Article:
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Fallout From Budget 2018 and What it Means for the Property Market

 

Budget 2018 was announced last week by Finance Minister Paschal Donohoe, where he  pledged €1.83 billion towards a host of new housing measures to tackle the current crisis.

First things first, the Help-to-Buy scheme that was under threat in the run up to last week’s announcement has been retained.  This will come as a relief to first-time buyers (and home builders!) who might have heard talk by an Taoiseach a few months ago about scrapping the whole initiative as it appeared to be driving up prices for everyone.  While many within the industry suspect that this is actually the case, the Government  are adopting a ‘wait and see’ approach and will intervene if the scheme is proven to negatively impact the new homes market over the next year.

What this means is that first-time buyers purchasing a newly-built home may be eligible for a 5% refund of either the purchase price of the home or the contract price of the home, whichever costs less, by way of tax relief based on DIRT and income taxes paid over the past four years to a maximum of €20,000.  It is worth noting that the price of the property in question must be less than €600,000, with the applicant securing a mortgage with a loan to value, or LTV, no less than 70%.

Introduction of Home Building Finance Ireland and why does it matter?

The National Asset Management Agency, or Nama, is currently winding down its operations and will evolve into the Home Building Finance Ireland, or HBFI.  This new agency has been tasked with lending to home builders in order to get housing built on development-ready sites immediately.  HBFI has been allocated a €750 million fund initially and it must make affordable development finance available to small and medium-sized property developers so that they can start building new homes.  It is expected that this Budget initiative alone can help provide up to 6,000 new houses and apartments.  Although critics of the newly-announced lending body are worried that the HBFI will play favourites with their past Nama clients.  Only time will tell. To further help this along, it was announced that the vacant site levy will more than double on land that is not developed within 30 months of purchase, after 2018.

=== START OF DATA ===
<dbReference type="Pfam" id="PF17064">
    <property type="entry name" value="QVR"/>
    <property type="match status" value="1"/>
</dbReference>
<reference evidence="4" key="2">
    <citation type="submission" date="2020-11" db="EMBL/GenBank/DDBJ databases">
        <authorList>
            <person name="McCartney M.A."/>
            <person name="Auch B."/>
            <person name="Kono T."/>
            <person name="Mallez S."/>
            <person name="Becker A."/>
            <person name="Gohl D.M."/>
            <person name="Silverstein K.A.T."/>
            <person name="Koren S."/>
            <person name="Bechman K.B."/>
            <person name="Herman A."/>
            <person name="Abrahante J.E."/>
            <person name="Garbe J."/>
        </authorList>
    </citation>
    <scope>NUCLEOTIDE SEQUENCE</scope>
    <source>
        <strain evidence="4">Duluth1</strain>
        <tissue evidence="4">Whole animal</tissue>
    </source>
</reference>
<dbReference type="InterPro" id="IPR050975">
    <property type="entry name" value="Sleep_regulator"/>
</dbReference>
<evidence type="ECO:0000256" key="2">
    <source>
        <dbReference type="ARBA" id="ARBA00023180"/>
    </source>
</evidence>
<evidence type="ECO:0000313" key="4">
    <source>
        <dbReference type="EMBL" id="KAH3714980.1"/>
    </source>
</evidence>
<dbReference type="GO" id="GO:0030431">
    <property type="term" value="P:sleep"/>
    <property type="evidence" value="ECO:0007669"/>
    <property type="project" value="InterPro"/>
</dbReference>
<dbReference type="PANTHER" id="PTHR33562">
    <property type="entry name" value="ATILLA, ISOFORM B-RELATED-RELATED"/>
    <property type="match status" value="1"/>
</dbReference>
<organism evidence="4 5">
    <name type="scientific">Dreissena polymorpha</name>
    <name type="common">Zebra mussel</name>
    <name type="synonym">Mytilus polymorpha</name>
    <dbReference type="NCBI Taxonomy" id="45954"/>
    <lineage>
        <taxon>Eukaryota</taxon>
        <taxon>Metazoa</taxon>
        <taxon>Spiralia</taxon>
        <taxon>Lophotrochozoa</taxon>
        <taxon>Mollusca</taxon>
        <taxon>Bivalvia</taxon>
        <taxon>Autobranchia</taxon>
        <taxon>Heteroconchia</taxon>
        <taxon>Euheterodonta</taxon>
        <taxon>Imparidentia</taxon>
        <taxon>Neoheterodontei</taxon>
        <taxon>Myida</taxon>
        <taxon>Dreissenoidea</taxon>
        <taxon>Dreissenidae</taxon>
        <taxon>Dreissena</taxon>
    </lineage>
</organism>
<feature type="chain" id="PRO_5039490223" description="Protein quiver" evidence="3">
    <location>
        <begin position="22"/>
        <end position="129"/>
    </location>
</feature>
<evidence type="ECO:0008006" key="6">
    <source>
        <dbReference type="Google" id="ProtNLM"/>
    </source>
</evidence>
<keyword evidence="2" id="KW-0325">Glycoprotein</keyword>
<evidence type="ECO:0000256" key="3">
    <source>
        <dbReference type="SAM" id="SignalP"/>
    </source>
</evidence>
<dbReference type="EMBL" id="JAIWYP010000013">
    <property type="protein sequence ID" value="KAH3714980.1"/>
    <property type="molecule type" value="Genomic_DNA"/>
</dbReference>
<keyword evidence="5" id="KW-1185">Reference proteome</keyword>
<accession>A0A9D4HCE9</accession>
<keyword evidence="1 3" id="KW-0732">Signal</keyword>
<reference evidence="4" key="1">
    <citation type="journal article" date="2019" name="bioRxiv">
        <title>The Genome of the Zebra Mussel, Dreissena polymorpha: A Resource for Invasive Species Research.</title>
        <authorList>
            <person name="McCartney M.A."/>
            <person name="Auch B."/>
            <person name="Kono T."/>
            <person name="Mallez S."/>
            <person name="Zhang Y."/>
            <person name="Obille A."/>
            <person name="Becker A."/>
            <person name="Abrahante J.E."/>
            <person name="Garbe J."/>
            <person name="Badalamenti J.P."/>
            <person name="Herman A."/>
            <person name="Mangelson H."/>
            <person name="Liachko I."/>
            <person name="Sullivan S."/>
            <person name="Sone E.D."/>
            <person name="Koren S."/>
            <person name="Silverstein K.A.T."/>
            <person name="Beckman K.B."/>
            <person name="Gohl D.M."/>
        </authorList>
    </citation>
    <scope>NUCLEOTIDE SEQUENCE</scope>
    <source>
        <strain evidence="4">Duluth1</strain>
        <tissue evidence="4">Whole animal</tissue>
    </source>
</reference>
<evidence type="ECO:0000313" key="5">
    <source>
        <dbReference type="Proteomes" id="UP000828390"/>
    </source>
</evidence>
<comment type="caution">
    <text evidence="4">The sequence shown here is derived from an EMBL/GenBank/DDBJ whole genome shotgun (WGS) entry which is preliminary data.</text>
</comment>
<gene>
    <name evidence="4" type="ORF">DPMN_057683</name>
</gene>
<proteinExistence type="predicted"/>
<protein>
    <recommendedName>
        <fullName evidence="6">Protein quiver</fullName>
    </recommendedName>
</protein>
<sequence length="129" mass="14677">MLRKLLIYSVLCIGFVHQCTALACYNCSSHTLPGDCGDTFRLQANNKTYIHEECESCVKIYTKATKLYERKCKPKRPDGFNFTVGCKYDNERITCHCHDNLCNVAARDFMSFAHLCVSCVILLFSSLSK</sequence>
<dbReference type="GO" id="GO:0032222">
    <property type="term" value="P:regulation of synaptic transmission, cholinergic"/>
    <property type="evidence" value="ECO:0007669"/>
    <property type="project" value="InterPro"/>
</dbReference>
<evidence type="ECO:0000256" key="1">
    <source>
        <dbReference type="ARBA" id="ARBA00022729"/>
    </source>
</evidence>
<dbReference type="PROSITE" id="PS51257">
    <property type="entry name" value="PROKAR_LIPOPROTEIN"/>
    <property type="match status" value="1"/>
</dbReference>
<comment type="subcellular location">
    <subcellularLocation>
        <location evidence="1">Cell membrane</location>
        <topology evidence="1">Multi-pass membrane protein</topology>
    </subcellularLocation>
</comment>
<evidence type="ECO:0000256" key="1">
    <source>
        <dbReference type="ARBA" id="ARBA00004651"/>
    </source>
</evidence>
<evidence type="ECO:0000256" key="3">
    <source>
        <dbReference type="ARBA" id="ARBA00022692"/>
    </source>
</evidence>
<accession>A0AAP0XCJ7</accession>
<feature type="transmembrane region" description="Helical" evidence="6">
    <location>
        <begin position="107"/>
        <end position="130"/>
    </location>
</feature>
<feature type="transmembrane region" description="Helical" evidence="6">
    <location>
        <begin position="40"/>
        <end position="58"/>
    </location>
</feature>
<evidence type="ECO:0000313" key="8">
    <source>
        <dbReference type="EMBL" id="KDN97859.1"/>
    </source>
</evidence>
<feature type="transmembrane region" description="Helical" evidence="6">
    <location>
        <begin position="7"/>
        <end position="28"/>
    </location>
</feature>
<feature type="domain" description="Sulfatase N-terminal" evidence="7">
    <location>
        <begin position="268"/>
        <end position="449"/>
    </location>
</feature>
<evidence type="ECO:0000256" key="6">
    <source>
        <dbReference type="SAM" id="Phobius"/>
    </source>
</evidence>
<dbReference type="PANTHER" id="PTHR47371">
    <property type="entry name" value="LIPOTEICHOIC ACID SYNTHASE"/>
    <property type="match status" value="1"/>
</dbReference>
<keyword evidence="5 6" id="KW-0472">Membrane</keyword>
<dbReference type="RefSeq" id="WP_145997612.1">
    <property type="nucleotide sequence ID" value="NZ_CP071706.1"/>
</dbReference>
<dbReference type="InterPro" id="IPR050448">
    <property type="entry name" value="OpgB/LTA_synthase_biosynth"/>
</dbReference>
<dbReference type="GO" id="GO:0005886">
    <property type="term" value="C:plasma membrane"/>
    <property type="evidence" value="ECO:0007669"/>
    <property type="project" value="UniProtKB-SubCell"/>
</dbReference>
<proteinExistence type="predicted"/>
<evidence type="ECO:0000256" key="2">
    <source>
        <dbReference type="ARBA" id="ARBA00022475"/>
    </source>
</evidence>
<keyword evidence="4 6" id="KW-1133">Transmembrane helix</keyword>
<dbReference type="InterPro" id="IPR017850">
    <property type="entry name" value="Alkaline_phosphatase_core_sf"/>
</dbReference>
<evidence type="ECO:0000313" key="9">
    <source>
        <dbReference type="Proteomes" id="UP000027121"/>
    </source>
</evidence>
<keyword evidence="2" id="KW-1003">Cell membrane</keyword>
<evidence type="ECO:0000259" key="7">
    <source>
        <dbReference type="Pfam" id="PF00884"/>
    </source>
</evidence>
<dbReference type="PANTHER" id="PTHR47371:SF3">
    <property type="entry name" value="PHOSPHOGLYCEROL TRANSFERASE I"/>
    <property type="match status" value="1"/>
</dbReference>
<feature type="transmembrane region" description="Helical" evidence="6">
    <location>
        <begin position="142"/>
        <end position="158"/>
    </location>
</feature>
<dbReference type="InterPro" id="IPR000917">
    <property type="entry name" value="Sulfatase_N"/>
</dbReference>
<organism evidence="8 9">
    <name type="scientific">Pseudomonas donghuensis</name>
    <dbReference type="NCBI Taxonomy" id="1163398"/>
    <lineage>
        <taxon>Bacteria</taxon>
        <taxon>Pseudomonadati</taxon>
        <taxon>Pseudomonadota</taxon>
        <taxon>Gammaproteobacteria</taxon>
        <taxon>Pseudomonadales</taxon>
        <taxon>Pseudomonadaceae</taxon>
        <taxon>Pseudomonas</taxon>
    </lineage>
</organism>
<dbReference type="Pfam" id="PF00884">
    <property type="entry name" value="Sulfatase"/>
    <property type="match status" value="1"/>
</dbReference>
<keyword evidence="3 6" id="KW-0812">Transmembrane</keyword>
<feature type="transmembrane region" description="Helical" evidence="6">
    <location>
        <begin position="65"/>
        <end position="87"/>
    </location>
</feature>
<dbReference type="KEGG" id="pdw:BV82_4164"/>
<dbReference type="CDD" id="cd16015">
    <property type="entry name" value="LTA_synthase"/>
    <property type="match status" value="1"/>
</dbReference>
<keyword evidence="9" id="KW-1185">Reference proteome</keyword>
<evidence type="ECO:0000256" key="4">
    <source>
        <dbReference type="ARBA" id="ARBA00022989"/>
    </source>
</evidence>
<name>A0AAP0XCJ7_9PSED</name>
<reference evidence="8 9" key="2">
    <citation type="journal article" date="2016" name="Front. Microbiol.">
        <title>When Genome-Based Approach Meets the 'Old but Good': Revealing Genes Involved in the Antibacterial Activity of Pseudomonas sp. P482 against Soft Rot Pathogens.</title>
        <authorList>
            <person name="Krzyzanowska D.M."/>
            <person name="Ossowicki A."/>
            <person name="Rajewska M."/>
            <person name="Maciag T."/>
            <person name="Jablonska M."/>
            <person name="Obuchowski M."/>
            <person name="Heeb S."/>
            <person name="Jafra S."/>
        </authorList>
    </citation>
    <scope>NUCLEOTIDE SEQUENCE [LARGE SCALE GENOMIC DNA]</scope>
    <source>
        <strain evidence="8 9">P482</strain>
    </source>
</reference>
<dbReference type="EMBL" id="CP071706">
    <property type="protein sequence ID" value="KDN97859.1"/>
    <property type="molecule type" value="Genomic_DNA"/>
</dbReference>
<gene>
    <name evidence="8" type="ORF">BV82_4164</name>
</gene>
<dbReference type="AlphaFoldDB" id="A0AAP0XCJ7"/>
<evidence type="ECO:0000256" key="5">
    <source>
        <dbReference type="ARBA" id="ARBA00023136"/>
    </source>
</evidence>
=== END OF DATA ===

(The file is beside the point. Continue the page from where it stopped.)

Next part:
What about Social Housing?

Every private buyer and seller is affected by the lack of available social housing as it drives more and more people into the already-struggling rental market and it drives up competition for the few affordable properties on the market right now.  So, it is good news that Minister Donohoe has pledged to deliver an extra 3,800 new social housing properties by 2021 – although it is unclear whether these are in addition to the homes promised by former Housing Minister Simon Coveney in ReBuilding Ireland last year. In any event, the new properties will be made available for families currently placed on local authority waiting lists.

If you are unsure about how Budget 2018 will affect you in terms of buying or selling your property, contact us directly for immediate, discrete and expert advice.

 

If you are considering selling in the South Wicklow and North Wexford areas, call into one of our offices (located in Carnew and Gorey) and chat to any of our expert team or you can contact us online at kinsellaestates.ie.  We are happy to facilitate overseas buyers and sellers via Skype or similar, outside of regular office hours.

 Alternatively, email me directly on michael@kinsellaestates.ie or telephone : +353 53 94 21718    

on Friday, October 20, 2017 in News

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